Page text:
He said the fact that Zwelithini’s title was used at the beginning of the article in question made no difference. “They should say, ‘the King’ instead of ‘Zwelithini’,” he said. It is not an uncommon complaint among royals. Use of the title “chief” instead of “prince” has irked IFP leader Mangosuthu Buthelezi on several occasions. In 2013, he complained to the ombudsman because the Sowetan referred to him as “chief”. He reportedly said, “My title is ‘prince’. While it is disrespectful not to use my correct title, the shorthand journalism may necessitate referring to me simply by name without using a title, although I doubt any respectable newspaper would refer to the Prince of Wales as simply, ‘Charles’.”
He added that the paper was “free to use the Zulu title of ‘Inkosi’”. — Sapa
Ladislaus Rwakafuuzi, a lawyer leading MIFUMI’s legal efforts, said religious arguments mask deep-seated patriarchy in African societies.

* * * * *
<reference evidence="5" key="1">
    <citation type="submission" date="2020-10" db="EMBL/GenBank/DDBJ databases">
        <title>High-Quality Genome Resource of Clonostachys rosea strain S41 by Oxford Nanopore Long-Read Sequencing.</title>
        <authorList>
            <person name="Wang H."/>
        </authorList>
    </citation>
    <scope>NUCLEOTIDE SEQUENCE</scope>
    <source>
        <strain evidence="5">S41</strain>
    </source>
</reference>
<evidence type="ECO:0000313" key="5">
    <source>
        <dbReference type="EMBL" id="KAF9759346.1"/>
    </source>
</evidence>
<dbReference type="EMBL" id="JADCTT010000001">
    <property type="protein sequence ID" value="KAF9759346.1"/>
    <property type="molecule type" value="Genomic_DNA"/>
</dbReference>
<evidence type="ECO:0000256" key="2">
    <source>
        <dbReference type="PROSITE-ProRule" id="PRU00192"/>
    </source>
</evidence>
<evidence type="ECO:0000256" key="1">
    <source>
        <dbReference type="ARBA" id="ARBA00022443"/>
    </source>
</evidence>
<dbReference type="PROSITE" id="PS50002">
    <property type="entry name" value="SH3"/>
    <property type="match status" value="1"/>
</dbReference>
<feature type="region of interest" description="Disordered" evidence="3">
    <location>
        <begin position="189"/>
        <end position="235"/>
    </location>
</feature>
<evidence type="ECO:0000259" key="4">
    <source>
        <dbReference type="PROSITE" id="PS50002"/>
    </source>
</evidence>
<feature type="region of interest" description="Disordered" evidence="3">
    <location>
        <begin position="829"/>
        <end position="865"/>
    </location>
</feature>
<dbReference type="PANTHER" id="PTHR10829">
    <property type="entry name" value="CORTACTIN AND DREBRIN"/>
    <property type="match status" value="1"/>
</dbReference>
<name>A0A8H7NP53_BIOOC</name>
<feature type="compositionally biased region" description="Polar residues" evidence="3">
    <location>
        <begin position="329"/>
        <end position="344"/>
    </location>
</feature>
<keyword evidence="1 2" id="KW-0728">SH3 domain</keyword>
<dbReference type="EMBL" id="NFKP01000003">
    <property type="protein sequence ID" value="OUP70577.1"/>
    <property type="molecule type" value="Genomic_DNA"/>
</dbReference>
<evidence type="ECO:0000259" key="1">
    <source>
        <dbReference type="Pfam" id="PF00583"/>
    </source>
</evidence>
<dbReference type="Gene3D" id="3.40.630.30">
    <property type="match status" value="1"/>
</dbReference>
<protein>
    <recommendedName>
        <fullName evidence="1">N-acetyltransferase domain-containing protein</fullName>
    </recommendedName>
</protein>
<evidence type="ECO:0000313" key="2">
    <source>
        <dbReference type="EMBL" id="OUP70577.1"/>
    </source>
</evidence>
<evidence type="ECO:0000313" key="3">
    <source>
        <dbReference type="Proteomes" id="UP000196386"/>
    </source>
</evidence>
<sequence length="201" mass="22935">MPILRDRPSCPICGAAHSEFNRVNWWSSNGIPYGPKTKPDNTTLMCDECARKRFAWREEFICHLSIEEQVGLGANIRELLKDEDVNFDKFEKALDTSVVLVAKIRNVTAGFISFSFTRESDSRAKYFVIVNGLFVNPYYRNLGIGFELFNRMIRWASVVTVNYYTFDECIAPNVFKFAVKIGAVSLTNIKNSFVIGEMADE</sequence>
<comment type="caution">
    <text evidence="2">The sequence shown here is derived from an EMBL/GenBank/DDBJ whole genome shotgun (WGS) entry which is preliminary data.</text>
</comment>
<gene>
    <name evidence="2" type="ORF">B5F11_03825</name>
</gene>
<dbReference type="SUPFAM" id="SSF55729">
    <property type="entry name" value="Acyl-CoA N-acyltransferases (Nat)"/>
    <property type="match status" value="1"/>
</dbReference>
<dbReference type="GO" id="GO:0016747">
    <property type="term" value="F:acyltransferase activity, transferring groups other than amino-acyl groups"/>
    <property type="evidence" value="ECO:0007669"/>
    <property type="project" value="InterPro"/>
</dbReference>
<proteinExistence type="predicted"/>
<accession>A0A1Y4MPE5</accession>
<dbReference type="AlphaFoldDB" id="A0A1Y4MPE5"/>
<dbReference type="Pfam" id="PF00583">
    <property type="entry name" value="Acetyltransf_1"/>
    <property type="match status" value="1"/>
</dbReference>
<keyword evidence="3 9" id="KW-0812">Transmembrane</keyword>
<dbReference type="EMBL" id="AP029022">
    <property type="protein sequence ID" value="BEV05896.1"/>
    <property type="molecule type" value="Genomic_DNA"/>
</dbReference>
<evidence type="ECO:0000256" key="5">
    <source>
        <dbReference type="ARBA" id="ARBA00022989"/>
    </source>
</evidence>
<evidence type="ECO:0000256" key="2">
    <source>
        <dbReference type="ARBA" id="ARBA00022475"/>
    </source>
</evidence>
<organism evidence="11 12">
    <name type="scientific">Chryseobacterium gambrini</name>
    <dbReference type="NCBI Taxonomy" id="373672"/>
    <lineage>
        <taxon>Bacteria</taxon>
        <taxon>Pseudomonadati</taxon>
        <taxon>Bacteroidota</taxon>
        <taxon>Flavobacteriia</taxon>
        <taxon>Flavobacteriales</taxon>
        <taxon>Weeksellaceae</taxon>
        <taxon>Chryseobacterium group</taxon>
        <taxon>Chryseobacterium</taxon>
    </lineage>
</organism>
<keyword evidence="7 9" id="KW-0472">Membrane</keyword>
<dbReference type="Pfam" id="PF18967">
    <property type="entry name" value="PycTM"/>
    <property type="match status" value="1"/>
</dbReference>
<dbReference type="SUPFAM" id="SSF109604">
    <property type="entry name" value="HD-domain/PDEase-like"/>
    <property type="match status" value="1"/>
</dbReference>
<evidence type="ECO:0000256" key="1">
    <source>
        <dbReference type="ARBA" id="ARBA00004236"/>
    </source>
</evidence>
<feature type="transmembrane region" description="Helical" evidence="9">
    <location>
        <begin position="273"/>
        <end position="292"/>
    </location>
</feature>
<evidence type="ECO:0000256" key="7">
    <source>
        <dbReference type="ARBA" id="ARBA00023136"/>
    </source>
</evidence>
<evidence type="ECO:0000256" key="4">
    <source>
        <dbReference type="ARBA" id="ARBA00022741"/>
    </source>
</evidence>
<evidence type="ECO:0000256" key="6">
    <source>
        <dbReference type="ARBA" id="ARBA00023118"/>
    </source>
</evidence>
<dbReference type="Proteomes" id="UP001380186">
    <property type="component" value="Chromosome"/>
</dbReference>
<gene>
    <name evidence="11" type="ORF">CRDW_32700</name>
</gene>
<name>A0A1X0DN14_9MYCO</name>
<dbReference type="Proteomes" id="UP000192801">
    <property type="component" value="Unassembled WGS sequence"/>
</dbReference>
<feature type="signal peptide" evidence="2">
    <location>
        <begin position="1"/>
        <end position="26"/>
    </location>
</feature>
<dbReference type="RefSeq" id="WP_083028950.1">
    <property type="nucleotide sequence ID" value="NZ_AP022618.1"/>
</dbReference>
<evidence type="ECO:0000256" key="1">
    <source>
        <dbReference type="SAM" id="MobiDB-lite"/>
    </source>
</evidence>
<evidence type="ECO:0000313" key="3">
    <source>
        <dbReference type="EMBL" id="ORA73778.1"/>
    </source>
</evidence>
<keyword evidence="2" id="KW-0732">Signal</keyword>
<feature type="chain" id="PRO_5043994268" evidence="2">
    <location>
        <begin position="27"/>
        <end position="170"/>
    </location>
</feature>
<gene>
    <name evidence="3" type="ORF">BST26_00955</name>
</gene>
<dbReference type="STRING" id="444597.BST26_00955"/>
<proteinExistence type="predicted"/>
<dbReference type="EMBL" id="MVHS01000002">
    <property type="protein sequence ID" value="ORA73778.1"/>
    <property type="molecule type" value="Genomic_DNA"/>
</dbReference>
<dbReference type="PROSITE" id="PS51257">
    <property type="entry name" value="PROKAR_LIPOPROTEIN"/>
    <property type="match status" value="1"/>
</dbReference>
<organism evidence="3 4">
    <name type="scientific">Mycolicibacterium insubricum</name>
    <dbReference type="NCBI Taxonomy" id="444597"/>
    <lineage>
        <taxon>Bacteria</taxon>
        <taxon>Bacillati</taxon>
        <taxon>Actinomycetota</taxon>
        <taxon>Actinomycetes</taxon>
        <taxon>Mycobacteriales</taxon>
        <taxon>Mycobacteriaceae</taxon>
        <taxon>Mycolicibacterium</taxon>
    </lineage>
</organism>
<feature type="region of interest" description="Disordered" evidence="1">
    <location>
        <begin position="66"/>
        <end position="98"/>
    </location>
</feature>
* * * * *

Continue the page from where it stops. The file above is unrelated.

“Here the Muslims who practice polygamy, they do so largely because they are African,” Rwakafuuzi said. “It is just Africanist culture. They are hiding behind Islam.”
Atenyo, who recently discovered the potential third wife, said she felt compelled to confront her rival but their phone conversation ended abruptly when the other woman said she needed the money too. “I was in shock. Sometimes I wonder if I am not beautiful. But how can I be beautiful when I spend hours under the scorching sun vending on the streets?” Atenyo said. “I have suffered in this polygamous marriage and I would not wish for any other woman to go through it.”
She worries that her husband, a Christian man, will one day abandon the family altogether as he seeks younger brides. His second wife recently left temporarily while citing neglect, Atenyo said.
“Your co-wife can be brought in anytime, and so if you are not sharp you can leave with a paper bag,” she said. “Nowadays I vend in order to save some money for security, in case he comes with another wife.” — AP